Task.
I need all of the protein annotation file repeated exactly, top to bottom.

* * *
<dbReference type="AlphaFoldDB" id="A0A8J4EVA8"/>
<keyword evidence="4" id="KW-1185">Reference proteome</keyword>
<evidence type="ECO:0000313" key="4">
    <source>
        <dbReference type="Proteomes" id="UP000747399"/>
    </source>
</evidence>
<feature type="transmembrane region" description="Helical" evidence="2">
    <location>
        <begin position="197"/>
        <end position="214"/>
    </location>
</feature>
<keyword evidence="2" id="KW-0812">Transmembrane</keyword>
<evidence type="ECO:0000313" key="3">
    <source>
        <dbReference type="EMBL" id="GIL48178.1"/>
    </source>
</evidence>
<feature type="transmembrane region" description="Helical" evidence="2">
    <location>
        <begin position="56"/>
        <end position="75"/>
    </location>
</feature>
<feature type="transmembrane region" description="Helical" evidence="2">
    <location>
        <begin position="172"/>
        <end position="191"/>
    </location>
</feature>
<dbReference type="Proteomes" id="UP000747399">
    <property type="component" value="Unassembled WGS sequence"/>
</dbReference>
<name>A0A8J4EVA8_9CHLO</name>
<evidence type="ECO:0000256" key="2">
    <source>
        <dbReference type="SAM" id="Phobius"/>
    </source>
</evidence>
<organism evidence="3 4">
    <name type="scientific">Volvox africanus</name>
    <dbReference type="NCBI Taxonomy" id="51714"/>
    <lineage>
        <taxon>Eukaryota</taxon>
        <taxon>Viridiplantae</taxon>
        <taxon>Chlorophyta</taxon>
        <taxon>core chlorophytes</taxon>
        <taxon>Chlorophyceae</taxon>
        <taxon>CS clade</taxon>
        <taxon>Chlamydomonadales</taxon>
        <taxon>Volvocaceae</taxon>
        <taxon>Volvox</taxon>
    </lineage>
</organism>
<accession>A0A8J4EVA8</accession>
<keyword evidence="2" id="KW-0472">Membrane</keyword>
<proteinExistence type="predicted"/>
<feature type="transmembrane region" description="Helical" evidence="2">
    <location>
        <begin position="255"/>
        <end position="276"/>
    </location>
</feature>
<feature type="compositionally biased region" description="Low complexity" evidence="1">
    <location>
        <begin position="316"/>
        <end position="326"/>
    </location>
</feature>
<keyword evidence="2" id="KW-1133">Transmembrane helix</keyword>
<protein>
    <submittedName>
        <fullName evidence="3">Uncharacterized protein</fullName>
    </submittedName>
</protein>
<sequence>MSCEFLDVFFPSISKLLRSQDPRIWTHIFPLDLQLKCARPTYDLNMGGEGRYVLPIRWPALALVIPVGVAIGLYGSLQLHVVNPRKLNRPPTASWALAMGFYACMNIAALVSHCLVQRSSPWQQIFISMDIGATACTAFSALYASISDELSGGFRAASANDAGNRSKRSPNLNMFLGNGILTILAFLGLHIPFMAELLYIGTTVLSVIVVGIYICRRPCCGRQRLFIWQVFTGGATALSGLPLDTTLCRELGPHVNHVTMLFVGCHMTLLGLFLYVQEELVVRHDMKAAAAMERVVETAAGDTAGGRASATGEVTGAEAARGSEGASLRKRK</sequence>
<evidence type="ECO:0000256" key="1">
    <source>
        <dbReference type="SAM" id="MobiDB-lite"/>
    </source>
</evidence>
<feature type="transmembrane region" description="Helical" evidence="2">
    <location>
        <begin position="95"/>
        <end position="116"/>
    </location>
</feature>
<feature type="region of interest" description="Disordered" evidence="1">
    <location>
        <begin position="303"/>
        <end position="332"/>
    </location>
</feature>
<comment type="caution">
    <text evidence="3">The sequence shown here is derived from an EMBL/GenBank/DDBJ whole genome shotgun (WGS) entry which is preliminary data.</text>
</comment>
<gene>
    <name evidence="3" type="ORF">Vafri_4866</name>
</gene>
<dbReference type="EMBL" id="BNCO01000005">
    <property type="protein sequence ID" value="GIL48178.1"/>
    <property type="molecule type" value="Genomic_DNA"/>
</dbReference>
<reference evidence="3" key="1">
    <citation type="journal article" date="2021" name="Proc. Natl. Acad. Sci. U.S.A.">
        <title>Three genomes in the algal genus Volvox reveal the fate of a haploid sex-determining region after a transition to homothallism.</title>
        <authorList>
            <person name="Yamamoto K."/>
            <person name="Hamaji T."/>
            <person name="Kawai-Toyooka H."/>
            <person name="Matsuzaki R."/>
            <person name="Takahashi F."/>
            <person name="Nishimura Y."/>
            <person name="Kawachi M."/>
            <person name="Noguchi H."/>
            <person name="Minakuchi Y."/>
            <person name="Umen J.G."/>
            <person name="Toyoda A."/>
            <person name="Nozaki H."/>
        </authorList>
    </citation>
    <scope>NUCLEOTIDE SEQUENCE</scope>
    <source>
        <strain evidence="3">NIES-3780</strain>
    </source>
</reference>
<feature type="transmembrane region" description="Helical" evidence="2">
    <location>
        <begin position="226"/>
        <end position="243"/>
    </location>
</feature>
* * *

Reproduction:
<dbReference type="AlphaFoldDB" id="A0A8J4EVA8"/>
<keyword evidence="4" id="KW-1185">Reference proteome</keyword>
<evidence type="ECO:0000313" key="4">
    <source>
        <dbReference type="Proteomes" id="UP000747399"/>
    </source>
</evidence>
<feature type="transmembrane region" description="Helical" evidence="2">
    <location>
        <begin position="197"/>
        <end position="214"/>
    </location>
</feature>
<keyword evidence="2" id="KW-0812">Transmembrane</keyword>
<evidence type="ECO:0000313" key="3">
    <source>
        <dbReference type="EMBL" id="GIL48178.1"/>
    </source>
</evidence>
<feature type="transmembrane region" description="Helical" evidence="2">
    <location>
        <begin position="56"/>
        <end position="75"/>
    </location>
</feature>
<feature type="transmembrane region" description="Helical" evidence="2">
    <location>
        <begin position="172"/>
        <end position="191"/>
    </location>
</feature>
<dbReference type="Proteomes" id="UP000747399">
    <property type="component" value="Unassembled WGS sequence"/>
</dbReference>
<name>A0A8J4EVA8_9CHLO</name>
<evidence type="ECO:0000256" key="2">
    <source>
        <dbReference type="SAM" id="Phobius"/>
    </source>
</evidence>
<organism evidence="3 4">
    <name type="scientific">Volvox africanus</name>
    <dbReference type="NCBI Taxonomy" id="51714"/>
    <lineage>
        <taxon>Eukaryota</taxon>
        <taxon>Viridiplantae</taxon>
        <taxon>Chlorophyta</taxon>
        <taxon>core chlorophytes</taxon>
        <taxon>Chlorophyceae</taxon>
        <taxon>CS clade</taxon>
        <taxon>Chlamydomonadales</taxon>
        <taxon>Volvocaceae</taxon>
        <taxon>Volvox</taxon>
    </lineage>
</organism>
<accession>A0A8J4EVA8</accession>
<keyword evidence="2" id="KW-0472">Membrane</keyword>
<proteinExistence type="predicted"/>
<feature type="transmembrane region" description="Helical" evidence="2">
    <location>
        <begin position="255"/>
        <end position="276"/>
    </location>
</feature>
<feature type="compositionally biased region" description="Low complexity" evidence="1">
    <location>
        <begin position="316"/>
        <end position="326"/>
    </location>
</feature>
<keyword evidence="2" id="KW-1133">Transmembrane helix</keyword>
<protein>
    <submittedName>
        <fullName evidence="3">Uncharacterized protein</fullName>
    </submittedName>
</protein>
<sequence>MSCEFLDVFFPSISKLLRSQDPRIWTHIFPLDLQLKCARPTYDLNMGGEGRYVLPIRWPALALVIPVGVAIGLYGSLQLHVVNPRKLNRPPTASWALAMGFYACMNIAALVSHCLVQRSSPWQQIFISMDIGATACTAFSALYASISDELSGGFRAASANDAGNRSKRSPNLNMFLGNGILTILAFLGLHIPFMAELLYIGTTVLSVIVVGIYICRRPCCGRQRLFIWQVFTGGATALSGLPLDTTLCRELGPHVNHVTMLFVGCHMTLLGLFLYVQEELVVRHDMKAAAAMERVVETAAGDTAGGRASATGEVTGAEAARGSEGASLRKRK</sequence>
<evidence type="ECO:0000256" key="1">
    <source>
        <dbReference type="SAM" id="MobiDB-lite"/>
    </source>
</evidence>
<feature type="transmembrane region" description="Helical" evidence="2">
    <location>
        <begin position="95"/>
        <end position="116"/>
    </location>
</feature>
<feature type="region of interest" description="Disordered" evidence="1">
    <location>
        <begin position="303"/>
        <end position="332"/>
    </location>
</feature>
<comment type="caution">
    <text evidence="3">The sequence shown here is derived from an EMBL/GenBank/DDBJ whole genome shotgun (WGS) entry which is preliminary data.</text>
</comment>
<gene>
    <name evidence="3" type="ORF">Vafri_4866</name>
</gene>
<dbReference type="EMBL" id="BNCO01000005">
    <property type="protein sequence ID" value="GIL48178.1"/>
    <property type="molecule type" value="Genomic_DNA"/>
</dbReference>
<reference evidence="3" key="1">
    <citation type="journal article" date="2021" name="Proc. Natl. Acad. Sci. U.S.A.">
        <title>Three genomes in the algal genus Volvox reveal the fate of a haploid sex-determining region after a transition to homothallism.</title>
        <authorList>
            <person name="Yamamoto K."/>
            <person name="Hamaji T."/>
            <person name="Kawai-Toyooka H."/>
            <person name="Matsuzaki R."/>
            <person name="Takahashi F."/>
            <person name="Nishimura Y."/>
            <person name="Kawachi M."/>
            <person name="Noguchi H."/>
            <person name="Minakuchi Y."/>
            <person name="Umen J.G."/>
            <person name="Toyoda A."/>
            <person name="Nozaki H."/>
        </authorList>
    </citation>
    <scope>NUCLEOTIDE SEQUENCE</scope>
    <source>
        <strain evidence="3">NIES-3780</strain>
    </source>
</reference>
<feature type="transmembrane region" description="Helical" evidence="2">
    <location>
        <begin position="226"/>
        <end position="243"/>
    </location>
</feature>